Sam Harris, briefly on Statism as not religious...
Welcome to the Waking Up podcast. For today’s episode, I’ve decided to do an “Ask Me Anything” podcast. I solicited questions on Twitter, and got some hundreds of them, so I’ll do my best to answer as many as I can over the next hour or so.
Q. I like you, but as an atheist, I find statism to be a dangerous form of religion and I won’t paint a billion people as barbarians.
S.H. Okay, well there are two axes to grind there.
This whole business about “statism” I find profoundly uninteresting. This is a separate conversation about the problems of U.S. foreign policy, the problems of bureaucracy, the problems of the tyranny of the majority, or the tyranny of empowered minorities (oligarchy)—these are all topics worth thinking about. But to compare a powerful state per se with the problem of religion is to make a hash of everything that’s important to talk about here. And the idea that we could do without a powerful state at this point is just preposterous.
If you’re an anarchist, you’re either fifty or a hundred years before your time (not withstanding what I just said about artificial intelligence), or you’re an imbecile. We need the police, we need the fire department, we need people to pave our roads, we can’t privatize all that stuff, and privatizing it would beget its own problems.
So, whenever I hear someone say, “You worship the religion of the State,” I know I’m in the presence of someone who isn’t ready for a conversation about religion, and isn’t ready to talk about the degree to which we rely, and are wise to rely, on the powers of a well-functioning government. In so far as our government doesn’t function well, then we have to change it. We have to resist its overreach into our lives. But behind this concern about statism is always some confusion about the problem of religion.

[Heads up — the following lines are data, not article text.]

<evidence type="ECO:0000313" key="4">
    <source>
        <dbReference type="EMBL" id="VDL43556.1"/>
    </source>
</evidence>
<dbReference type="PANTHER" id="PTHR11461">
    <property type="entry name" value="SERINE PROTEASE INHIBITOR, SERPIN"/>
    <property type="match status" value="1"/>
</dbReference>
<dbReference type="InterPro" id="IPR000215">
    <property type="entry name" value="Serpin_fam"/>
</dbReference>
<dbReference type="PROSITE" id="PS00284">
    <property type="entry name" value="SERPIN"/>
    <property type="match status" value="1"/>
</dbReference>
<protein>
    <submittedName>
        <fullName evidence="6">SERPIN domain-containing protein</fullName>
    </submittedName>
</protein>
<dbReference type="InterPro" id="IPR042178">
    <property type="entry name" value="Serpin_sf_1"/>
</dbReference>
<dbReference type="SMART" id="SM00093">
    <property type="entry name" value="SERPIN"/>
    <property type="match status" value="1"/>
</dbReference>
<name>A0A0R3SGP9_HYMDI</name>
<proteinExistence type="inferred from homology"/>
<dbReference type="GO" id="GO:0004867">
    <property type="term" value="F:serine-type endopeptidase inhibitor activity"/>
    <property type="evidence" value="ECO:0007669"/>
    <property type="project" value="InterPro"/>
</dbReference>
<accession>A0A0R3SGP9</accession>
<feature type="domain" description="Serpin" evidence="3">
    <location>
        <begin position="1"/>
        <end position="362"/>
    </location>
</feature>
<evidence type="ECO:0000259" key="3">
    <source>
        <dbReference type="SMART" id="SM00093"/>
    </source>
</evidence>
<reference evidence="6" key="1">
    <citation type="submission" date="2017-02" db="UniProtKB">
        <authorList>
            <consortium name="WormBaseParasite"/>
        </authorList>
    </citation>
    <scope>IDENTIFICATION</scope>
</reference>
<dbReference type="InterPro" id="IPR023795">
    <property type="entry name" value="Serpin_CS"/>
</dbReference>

This person ends his almost-question with “I won’t’ paint a billion people as barbarians.” Well, neither will I. Again, when I criticize Islam, I’m criticizing the doctrine of Islam—and in so far as people adhere to it to the letter, then I get worried.
There will be much more on this topic when I publish my book with Maajid Nawaz. I originally said that was happening in June, but that’s unfortunately been pushed back to October, as it’s still hard to publish a physical book, apparently. You’ll have your fill of our thoughts about how to reform Islam when that comes out.
mye2cents worth? i see a response, but not much of an answer by Harris; sadly (if not religiously) enuff.
Is it voluntary? (because if it isn't, what inherently is it?)
And can it be voluntary, if there's indoctrination, intimidation, coercion, threats & initiation of violence?
[not to be confused with asking: can it be said to be "voluntary" even when such is present.?]